“The Human Rights Act offers a practical tool to help support NHS organisations to put the individual at the heart of the decision making process and make decisions that better protect the interests of service users, staff and carers.” (DH, 2008) Human Rights Act (1998)
Goes beyond the 9 protected characteristics to outlaw discrimination on all grounds Improves patient, service user and staff experiences through person-centred decision making Improves compliance with the Human Rights Act and reduces complaints/litigation. Human rights are not an “add on”, they are an inherent part of care… Healthcare that isn’t sensitive to human rights probably doesn’t deliver its goals.’ British Medical Association Human Rights based approach
A human rights-based approach to clinical practice F airness R espect E quality D ignity A utonomy F.R.E.D.A.
A variance in some rights Absolute rights Limited rights Qualified rights Human Rights Act (1998)
Co-operate with measures introduced to support equality Not to discriminate against others Not to encourage others to discriminate Not to harass, bully or abuse others To report evidence or suspicion of discrimination Not to victimise who has complained / provided information relating to discrimination Your responsibilities
Direct Someone is treated less favourably than another person because of a protected characteristic Indirect A rule or policy that applies to everyone but disadvantages a particular individual or group Associative Treating someone less favourably as a result of their association with a person who holds a protected characteristic Perceived discrimination Unlawfully discriminating against someone on the mistaken assumption they hold a protected characteristic Discrimination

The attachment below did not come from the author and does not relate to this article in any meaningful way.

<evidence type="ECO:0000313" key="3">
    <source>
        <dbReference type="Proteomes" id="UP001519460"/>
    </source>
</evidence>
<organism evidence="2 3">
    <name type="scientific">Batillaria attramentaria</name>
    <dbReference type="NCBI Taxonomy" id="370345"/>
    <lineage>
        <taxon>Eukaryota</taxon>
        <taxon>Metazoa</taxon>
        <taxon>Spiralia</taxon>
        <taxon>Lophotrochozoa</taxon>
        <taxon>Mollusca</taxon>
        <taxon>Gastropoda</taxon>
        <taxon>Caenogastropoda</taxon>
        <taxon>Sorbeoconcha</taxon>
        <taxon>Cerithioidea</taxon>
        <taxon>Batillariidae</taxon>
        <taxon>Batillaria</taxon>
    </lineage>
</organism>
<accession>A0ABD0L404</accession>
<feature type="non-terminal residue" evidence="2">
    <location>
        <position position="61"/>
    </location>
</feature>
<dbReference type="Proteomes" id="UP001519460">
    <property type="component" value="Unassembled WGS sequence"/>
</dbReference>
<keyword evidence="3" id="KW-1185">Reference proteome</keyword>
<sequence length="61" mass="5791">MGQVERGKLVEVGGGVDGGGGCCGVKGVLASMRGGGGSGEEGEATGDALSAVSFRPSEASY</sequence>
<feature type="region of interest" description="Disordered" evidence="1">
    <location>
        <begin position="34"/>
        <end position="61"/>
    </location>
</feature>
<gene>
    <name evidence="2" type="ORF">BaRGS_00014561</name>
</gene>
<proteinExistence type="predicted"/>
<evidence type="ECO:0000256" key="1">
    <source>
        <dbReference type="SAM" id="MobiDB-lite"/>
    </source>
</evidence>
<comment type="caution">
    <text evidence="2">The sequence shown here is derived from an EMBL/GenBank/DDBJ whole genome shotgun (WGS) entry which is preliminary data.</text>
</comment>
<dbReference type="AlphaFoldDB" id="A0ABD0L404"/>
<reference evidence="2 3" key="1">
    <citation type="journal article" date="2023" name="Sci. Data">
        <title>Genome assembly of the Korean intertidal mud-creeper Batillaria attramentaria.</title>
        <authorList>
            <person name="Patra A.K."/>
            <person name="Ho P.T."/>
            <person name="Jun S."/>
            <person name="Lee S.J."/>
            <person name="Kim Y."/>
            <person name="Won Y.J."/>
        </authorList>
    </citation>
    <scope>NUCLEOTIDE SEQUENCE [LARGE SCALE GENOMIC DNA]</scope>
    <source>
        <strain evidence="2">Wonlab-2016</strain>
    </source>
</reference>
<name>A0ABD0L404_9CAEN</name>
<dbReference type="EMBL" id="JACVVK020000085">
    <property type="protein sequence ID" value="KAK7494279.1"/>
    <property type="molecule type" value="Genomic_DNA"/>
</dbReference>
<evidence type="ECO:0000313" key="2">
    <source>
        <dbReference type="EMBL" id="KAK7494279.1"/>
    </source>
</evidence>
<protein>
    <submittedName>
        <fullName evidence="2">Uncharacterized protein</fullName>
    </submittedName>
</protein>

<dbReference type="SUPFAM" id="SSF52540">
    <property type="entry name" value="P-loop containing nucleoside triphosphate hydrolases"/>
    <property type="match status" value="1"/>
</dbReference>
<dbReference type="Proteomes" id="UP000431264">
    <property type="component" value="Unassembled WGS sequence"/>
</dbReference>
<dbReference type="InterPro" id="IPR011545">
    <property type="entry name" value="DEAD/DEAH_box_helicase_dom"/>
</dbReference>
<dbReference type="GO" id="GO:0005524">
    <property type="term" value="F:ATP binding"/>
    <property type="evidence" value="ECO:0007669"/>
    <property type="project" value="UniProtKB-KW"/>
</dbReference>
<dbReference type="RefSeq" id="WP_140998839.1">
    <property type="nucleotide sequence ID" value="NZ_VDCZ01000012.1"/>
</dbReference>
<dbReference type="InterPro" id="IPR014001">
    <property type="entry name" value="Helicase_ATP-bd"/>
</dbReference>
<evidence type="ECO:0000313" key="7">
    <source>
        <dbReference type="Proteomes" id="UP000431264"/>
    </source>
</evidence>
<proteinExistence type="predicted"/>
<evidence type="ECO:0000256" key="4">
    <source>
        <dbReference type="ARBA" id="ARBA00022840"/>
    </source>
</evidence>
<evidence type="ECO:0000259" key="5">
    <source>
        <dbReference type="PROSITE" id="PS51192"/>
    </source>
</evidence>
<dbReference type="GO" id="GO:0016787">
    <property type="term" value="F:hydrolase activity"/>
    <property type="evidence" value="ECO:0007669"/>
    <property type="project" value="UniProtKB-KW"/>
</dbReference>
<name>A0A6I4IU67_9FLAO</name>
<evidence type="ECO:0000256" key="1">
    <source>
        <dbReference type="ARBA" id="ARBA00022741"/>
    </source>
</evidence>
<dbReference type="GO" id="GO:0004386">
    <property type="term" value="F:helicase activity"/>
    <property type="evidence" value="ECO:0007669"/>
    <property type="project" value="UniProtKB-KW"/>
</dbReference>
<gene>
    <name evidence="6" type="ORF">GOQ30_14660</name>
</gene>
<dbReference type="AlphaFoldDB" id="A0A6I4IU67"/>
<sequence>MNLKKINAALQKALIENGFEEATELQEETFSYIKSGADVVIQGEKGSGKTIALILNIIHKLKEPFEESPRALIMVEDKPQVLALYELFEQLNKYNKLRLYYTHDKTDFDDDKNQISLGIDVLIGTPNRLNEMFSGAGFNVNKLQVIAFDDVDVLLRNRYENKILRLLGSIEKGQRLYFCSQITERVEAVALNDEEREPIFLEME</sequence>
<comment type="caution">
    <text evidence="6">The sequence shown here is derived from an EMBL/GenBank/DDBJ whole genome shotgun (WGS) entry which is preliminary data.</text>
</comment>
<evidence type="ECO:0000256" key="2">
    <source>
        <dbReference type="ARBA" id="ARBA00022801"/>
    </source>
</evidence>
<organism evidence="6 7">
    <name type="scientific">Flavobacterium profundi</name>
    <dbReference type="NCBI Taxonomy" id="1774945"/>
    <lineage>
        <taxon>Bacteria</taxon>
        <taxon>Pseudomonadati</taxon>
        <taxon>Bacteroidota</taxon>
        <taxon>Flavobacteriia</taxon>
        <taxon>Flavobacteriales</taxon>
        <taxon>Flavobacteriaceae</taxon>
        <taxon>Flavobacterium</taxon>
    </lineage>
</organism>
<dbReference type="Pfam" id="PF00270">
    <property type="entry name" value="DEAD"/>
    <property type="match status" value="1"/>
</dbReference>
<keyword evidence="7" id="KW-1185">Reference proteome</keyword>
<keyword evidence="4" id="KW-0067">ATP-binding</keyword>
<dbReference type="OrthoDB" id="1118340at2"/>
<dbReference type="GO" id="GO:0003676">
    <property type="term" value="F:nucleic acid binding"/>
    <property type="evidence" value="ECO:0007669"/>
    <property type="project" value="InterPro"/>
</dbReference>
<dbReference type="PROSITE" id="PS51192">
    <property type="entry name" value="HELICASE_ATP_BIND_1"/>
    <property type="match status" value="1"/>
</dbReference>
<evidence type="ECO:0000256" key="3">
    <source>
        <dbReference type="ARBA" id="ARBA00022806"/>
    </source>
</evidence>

Stereotype To make assumptions about a person on the basis of their age, sex, race, nationality, sexuality and so on. Prejudice Favouring or disfavouring an individual because of preconceived ideas relating to their age, sex, race, nationality, sexuality and so on. The basis of discrimination
Killing Physical Attack Discrimination Avoidance Speech The ladder of prejudice
The effect on an individual is more important than the intention of the bully/bullies Can involve: Verbal abuse, taunting, nasty comments or jokes Physical force Deliberately isolating/ignoring someone Unfair allocation of work Display or circulation of offensive materials Inappropriate sexual comments Bullying or harassment
Remember - NOT challenging is not a neutral act, it can be seen as collusion Avoid blame - say what would be better Think about the impact of your role and relationship with the individual Be clear about your position Consider when & where is best to challenge Think about the effect on others How to challenge prejudice & discrimination?
Learn more about people who are different from you Recognise how your social and racial identity may impact on others Understand that treating people fairly may not mean treating everyone the same Treat everyone with respect Don’t stereotype Avoid disrespectful language Making a difference
THANK YOU Any Questions? Insert trainer’s name, telephone number and email here